Can Impact character be the main character that influences everyone else to his way of thinking?
I watch a lot of anime. A common thread that I noticed is that the Main character had a mentor like character influence him at the beginning of the story, he then goes on the change the world shifting the antagonists to his perspective after a lot of conflict.
So I guess the mentor would be the impact character. But I feel that the main characters in these stories are also the impact characters as they influence everyone else in the story. For example in Naruto, the theme is the desire to be acknowledged by his village.
Each story arc would have the main character Naruto (who is cursed) having the ability to cause great harm, but choosing to be acknowledged in a positive way by embarking on the road to become a leader. He would meet other characters who start out destructive as well but he would manage to convince some
to become a positive part of their society.
So in essence, the main character doesn't change..everyone around him does. If they don't, the other characters become the tragic characters.
My question is: would Naruto not be considered an Impact character even though he is the Main character?Answer:
I haven't seen the series, but if you are seeing the story through the eyes of Naruto, then my answer would be no. You do not view the story through the eyes of the impact character. The main character holds the "I" perspective; the impact character is a "you." He is someone the main character observes.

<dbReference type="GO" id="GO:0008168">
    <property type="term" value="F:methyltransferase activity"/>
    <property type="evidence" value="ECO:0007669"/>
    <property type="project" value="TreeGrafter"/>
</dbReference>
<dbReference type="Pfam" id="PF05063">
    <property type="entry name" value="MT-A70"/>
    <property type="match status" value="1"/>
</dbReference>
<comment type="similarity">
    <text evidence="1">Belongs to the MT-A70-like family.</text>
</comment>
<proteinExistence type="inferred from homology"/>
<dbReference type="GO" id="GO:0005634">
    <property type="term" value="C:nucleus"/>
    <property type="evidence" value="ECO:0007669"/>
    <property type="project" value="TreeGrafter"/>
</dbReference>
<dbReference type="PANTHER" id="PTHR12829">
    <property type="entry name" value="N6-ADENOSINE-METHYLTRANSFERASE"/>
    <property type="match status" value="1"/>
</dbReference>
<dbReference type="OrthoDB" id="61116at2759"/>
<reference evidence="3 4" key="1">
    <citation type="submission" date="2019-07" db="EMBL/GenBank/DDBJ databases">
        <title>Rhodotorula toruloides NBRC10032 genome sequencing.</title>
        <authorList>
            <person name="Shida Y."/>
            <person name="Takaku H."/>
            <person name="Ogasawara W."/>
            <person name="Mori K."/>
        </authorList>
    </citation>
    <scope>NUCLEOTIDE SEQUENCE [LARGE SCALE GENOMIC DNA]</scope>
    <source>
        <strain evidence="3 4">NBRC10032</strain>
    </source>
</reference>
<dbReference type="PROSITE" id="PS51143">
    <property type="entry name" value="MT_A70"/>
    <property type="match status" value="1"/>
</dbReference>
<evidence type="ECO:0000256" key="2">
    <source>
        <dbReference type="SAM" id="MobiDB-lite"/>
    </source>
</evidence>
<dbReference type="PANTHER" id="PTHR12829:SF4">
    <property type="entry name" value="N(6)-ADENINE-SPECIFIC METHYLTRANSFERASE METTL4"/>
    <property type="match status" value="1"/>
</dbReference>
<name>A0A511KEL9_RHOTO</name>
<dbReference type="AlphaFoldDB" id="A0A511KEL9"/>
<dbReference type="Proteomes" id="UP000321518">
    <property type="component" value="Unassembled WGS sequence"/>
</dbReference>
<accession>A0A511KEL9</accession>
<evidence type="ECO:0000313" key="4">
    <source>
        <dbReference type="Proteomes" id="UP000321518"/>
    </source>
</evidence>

character also creates inner conflict for the main character, who must question whose approach is right - his own, or the impact character's.
If the main character never doubts himself, and never encounters a character who makes him doubt himself, then it may simply be that these are "tales" rather than "stories." Tales are a simpler type of narrative in that the main character's inner conflict remains undeveloped. They are usually just the overall throughline.
The alternative is that the villain in each episode is also the impact character, who pressures the main character to change. Of course, then the main character must stay steadfast, because to change would mean becoming like the villain.
It's actually a fairly common structure for a series to have a group of adventurers who, each episode, encounter a community with a problem they cannot solve on their own, but the adventurers can help the community solve its problem because they have a superior morality, virtue, skills, etc. So the main character can affect the world for good each episode. It's also typical for this main character to be steadfast and never change from week to week. (If he did change, he might no longer be the person he needs to be in the next episode.)
Of course, these days it is more common to have a main character who evolves over the course of a series, but that's a more sophisticated form of storytelling that usually includes continuing relationships (typically with an impact character) and the evolution happens in the "B" plots of each episode.